A Clover Club is a cocktail of American origin. The base spirit in the cocktail is gin, and other ingredients are lemon juice and raspberry syrup.

Clover Club

What is a Clover Club?

A Clover Club is a cocktail of American origin. The base spirit in the cocktail is gin, and other ingredients are lemon juice and raspberry syrup. An egg white is added to bind together all the ingredients and to give it a foamy consistency.

  • This cocktail gets its name from a men’s club in Philadelphia, and was considered to be a male drink.
  • It has a tart flavor with some sweetness. Several variations of Clover Club exist, and are often prepared by replacing the raspberry syrup with other syrups.

Some Prohibition era cocktails from the USA are:

  • Tom Collins
  • Bees Knees
  • Southside
  • Gin Fizz
  • Clover Club
  • Sidecar
  • White Lady
  • French 75
  • Old Fashioned
  • Hanky Panky
  • Negroni

Origin of clover club

The Clover Club was invented sometime in the early 1900s in Philadelphia, USA. Members of a club of the same name that catered only to men became regular consumers of the cocktail. This club met at the Bellevue Stratford Hotel for four decades, and the hotel manager, George Boldt, took the cocktail with him when he left to work at the Waldorf Astoria Hotel. The first written recipe for Clover Club was in 1901 in The New York Press.


Nutritional profile for Clover Club (1 glass):

Gin has no nutritional value and without any vitamins and minerals, has empty calories. Lemon juice has few calories but is chock full of nutrition. A single lemon can provide 30 mg of vitamin C. In addition, lemon juice contains plenty of different flavonoids and phenolic compounds, which are powerful antioxidants. Also, regular consumption of lemon juice can help lower the risk of stroke, cancer, and asthma, while increasing iron absorption, immune system functioning, and weight loss. 

Raspberries are a rich source of dietary fiber, vitamin C, manganese, copper, thiamin, riboflavin, pantothenic, folate, and vitamin E. Consumption of this fruit helps in preventing diseases such as cardiovascular diseases, diabetes, obesity, and Alzheimer’s disease and helps in reducing inflammation and oxidative stress. The egg whites provide protein as well as vitamin A, iron, vitamin B12, riboflavin, choline, zinc, and calcium in decent quantities. However, it is best to consume this drink responsibly and in moderation. 

Commercial production

To prepare the Clover Club, the ingredients required are gin, lemon juice, raspberry syrup, and egg white. First, the ingredients are added to a cocktail shaker and shaken well to blend the egg white. Then, ice is added and the mix is shaken again until it is chilled and then double strained into a glass. The usual garnish is a raspberry or a slice of lemon. It is best served in a coupe glass or a martini glass.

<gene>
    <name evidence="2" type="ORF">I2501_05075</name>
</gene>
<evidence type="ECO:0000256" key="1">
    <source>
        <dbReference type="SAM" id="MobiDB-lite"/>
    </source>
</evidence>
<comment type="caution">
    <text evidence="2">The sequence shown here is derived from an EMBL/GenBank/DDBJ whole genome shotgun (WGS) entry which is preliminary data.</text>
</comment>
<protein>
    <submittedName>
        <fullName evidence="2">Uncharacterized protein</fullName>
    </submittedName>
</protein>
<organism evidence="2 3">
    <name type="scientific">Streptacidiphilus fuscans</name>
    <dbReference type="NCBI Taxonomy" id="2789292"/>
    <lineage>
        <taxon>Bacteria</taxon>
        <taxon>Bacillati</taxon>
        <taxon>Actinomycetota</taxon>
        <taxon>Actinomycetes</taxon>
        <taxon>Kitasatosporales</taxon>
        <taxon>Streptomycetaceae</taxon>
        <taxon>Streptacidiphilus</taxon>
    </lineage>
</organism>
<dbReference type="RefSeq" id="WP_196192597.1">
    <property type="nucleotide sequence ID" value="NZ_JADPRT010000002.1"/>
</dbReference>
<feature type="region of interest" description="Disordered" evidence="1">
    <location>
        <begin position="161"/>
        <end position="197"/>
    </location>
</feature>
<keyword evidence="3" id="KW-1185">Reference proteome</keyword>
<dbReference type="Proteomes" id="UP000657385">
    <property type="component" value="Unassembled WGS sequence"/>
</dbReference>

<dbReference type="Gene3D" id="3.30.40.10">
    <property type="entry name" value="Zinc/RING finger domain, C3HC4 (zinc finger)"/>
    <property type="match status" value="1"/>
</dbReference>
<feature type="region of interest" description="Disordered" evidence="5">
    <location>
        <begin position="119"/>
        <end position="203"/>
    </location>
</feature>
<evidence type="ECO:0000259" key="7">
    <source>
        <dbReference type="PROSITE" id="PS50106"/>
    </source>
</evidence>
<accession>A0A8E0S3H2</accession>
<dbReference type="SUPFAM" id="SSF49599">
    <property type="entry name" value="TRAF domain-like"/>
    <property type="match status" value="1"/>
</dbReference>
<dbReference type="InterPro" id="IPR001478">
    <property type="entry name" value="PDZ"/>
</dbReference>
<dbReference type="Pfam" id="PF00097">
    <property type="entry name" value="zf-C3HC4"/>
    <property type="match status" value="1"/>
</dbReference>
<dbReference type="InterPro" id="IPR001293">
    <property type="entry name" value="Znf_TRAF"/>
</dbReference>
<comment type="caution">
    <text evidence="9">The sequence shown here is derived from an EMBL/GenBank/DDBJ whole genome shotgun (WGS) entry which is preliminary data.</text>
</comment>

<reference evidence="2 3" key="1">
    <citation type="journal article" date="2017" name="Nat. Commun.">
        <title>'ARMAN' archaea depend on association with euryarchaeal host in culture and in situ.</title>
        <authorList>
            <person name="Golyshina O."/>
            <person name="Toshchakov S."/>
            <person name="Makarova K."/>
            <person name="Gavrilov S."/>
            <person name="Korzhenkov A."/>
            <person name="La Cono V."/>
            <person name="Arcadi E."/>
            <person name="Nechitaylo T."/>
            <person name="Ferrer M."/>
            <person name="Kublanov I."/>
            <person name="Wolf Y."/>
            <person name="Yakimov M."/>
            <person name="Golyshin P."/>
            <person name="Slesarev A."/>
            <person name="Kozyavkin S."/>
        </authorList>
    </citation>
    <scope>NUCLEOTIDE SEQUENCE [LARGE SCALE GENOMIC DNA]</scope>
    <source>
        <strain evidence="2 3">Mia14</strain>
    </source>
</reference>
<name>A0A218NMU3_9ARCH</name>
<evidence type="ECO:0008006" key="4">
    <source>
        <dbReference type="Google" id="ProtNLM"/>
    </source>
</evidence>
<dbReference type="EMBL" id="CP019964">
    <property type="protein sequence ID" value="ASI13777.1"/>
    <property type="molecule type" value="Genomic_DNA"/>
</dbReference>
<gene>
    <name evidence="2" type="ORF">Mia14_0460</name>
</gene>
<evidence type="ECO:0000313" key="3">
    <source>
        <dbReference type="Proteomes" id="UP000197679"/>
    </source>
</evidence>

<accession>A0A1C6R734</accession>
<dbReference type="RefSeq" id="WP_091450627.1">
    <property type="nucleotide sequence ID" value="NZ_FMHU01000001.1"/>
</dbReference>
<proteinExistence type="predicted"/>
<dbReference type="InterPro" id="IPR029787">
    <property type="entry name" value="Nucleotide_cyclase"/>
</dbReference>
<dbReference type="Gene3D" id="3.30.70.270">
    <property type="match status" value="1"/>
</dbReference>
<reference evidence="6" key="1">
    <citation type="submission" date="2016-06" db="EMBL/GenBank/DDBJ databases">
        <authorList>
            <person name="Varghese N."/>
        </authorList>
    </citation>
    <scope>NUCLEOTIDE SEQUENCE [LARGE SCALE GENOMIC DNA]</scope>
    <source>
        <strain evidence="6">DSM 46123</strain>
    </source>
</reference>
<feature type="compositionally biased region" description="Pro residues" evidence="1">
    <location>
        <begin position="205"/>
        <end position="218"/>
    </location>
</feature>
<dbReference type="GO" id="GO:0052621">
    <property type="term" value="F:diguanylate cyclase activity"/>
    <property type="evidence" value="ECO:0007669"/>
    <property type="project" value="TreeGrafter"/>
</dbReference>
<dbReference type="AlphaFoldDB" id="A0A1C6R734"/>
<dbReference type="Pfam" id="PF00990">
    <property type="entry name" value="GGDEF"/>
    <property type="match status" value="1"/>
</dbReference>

Since raw eggs are required for this cocktail, it is best to buy them fresh. Pasteurized eggs may also be bought in order to prevent salmonella, though these don’t provide as much foam. Additionally, raspberry syrup may be replaced by fresh raspberries in order to have a fresher and more flavorful drink.

Clover club recipes

Clover Club is a classic and is still popular in bars around the world. Here are a few recipes:

FDA regulations

Gin is classified by the TTB as a distilled spirit with flavor derived from juniper berries and having at least 40 percent ABV. The FDA defines lemon juice as the unfermented juice obtained from ripe lemons from which seeds and excess pulp are removed. The acidity of concentrated lemon juice must not exceed 15 percent of the acidity of the finished food. Also, sugar or sucrose is defined as the product obtained by crystallization from sugar cane or sugar beet juice that has been extracted by pressing or diffusion, then clarified and evaporated. However, eggs have no standard of identity provided by the FDA.


Rachel, The Clover Club Cocktail – History, Recipe, Technique & Variations, Standard Spoon, https://www.standardspoon.com/blogs/the-cocktail-ritual/the-clover-club-cocktail-history-recipe-technique-variations-1 

Burton-Freeman, Britt M et al. “Red Raspberries and Their Bioactive Polyphenols: Cardiometabolic and Neuronal Health Links.” Advances in nutrition (Bethesda, Md.) vol. 7,1 44-65. 15 Jan. 2016, doi:10.3945/an.115.009639, https://www.ncbi.nlm.nih.gov/pmc/articles/PMC4717884/ 

Klimek-Szczykutowicz, Marta et al. “Citrus limon (Lemon) Phenomenon-A Review of the Chemistry, Pharmacological Properties, Applications in the Modern Pharmaceutical, Food, and Cosmetics Industries, and Biotechnological Studies.” Plants (Basel, Switzerland) vol. 9,1 119. 17 Jan. 2020, doi:10.3390/plants9010119, https://www.ncbi.nlm.nih.gov/pmc/articles/PMC7020168/